No, you must be thinking of someone else.

        Obviously sexual intimacy makes a difference. I have never pursued a romantic/sexual relationship as a Christian (I converted in my late 30s) but my Christian friendships have been far more emotionally rewarding than any of my pre-Christian love affairs. Maybe I slept with the wrong guys! LOL

        Affirming Christians are promoting a narrative – gay life is great and gay marriage will satisfy all of your needs – that doesn’t allow for any kind of dissent or public expressions of disappointment. At the same time they claim that dissent and tales of misery and hurt are all signs of liberating/healthy self-reflection when it comes to discussing the traditional Christian sexual ethic – with it’s emphasis on chastity (which for gay people probably means celibacy). It’s an infuriating double standard.

      • Hi Joe –

        Thanks for the clarififation; sorry for my faulty memory. Let me take the opportunity to engage with your comments.

        I think you mischaraterize the gay-affirming perspective.

        We recognize the sanctity of gay relationships, but no one’s suggesting that marriage is easy or guaranteed. Marriage, for those who decide to enter into it, is cruciform. It requires life-long mutual sacrifice and fidelity in the service of community. It’s not a remedy for all of life’s ills for any couple – straight or gay. I would argue that evangelical churches teaching traditionalist doctrine have more often made an idol of marriage than churches who affirm gay relationships.

        The objections you mention are grounded in the traditionalist insistance that gay relationships – and by extension the people in them – are immoral and inferior. The traditionalist doctrine is inherently harmful because it demands that gay people live contrary to God’s creative intention for humanity, and it demands that gay couples be viewed with contempt. So in that regard, you’re right: Christians that affirm the sanctity of gay relationships don’t have a lot of patience for calling those marriages “immoral and inferior” when they are obviously virtuous. And we certainly long to see a swift end to the harm (especially to kids) that comes from traditionalist teaching which means that the teaching needs to be adapted, ignored or abandoned. I think your frustration will persist until *obligatory* celibacy becomes *voluntary* celibacy (“answering a higher call” perhaps) in the traditionalist paradigm.

        I think, too, it’s unfair and inaccurate to imply that revisionists don’t emphasize chastity. I wonder what the gay experience would have been – what gay culture would have looked like over the last thirty years – if gay kids were shepherded by their families and faith communities into a healthy understanding of sexual expression. Already we’re seeing a seismic shift in the gay community towards covenantal partnership and family.

        My sincere best to you

      • If I accept your definition of (genderless) marriage as “cruciform; requiring life-long mutual sacrifice and fidelity in the service of community”, what is required of those who transgress it’s boundaries? Repentance?

        What are the moral absolutes of a gay-affirming Christian sexual ethic? Is monogamy obligatory or voluntary? Is it OK to have sex with a guy first and then decide if he’s boyfriend/husband material (the normal pattern for gay men)? How many guys can you date and have sex with before it’s “fornication”?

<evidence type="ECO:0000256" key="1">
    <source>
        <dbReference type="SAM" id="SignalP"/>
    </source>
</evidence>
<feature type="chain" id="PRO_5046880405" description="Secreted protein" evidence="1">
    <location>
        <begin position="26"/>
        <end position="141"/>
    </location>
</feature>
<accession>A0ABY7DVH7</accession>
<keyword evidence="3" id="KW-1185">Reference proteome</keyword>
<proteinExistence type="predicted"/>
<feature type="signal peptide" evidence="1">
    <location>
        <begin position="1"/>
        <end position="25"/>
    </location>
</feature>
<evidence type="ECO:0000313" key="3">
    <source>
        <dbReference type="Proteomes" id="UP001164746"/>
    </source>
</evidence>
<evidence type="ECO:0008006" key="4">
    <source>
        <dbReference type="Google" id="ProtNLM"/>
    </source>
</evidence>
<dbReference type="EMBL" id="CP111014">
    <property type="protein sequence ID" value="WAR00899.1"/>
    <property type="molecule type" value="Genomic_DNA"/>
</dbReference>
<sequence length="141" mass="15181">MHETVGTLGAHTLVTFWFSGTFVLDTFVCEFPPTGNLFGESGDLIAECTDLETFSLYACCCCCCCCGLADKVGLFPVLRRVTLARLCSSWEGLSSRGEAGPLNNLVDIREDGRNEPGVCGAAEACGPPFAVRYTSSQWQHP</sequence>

• Hi Joe,
        I fail to see how your questions are tied to the gender of the couple. These questions are equally relevant to opposite sex and same sex couples. It might be outside of your experience, but the hook-up culture is thriving in straight America. Trying to smear gay people as sexually deviant ignores the rampant promiscuity of our straight peers.

      • I didn’t say anything about promiscuity. I asked you what you thought the limits of (gay affirming) moral behavior might be.

        Is any sex outside of marriage sinful? Plenty of traditionalists believe that is the case for straight couples. Where is the evidence that any affirming church holds gay people to the same standard?

        I’m well aware that individual gay men or women might choose to wait for marriage (which is entirely vocational) and a high percentage of straight conservative Christians ignore/defy the moral teachings of their church – but conservative churches do offer clear moral advice on this matter.

    • Joe, there are actually plenty of churches that hold that gay members (just as their straight counterparts) reserve sex for a covenantal, marriage relationships. The church I attended in MD (prior to moving) was one such church. It’s true that certain denominations (e.g., many mainline churches) have simply never put a major stress on sexual ethics (with regard to say, “waiting until marriage” for example). So when they moved to fully accepting/embracing gay people, they likewise haven’t stressed it. But I think you’ll find that churches who have generally discipled their congregants to reserve sex for marriage, when they affirm gay people, they continue to maintain those guidelines. Some of the recent Evangelical churches which have made news by becoming affirming (e.g., Highlands Community Church in CO, East Lake Community Church in WA, Grace Pointe Church in TN, Danny Cortez’s previously SBC church in CA, etc.) would be good examples.

      Though, I’m wondering why you’re bringing up that point. I’m not sure I see the connection to what you and Ford were previously discussing.

      • Well that’s interesting (and something I will research further). I bring up the point because every affirming gay Christian I know follows very different “guidelines”.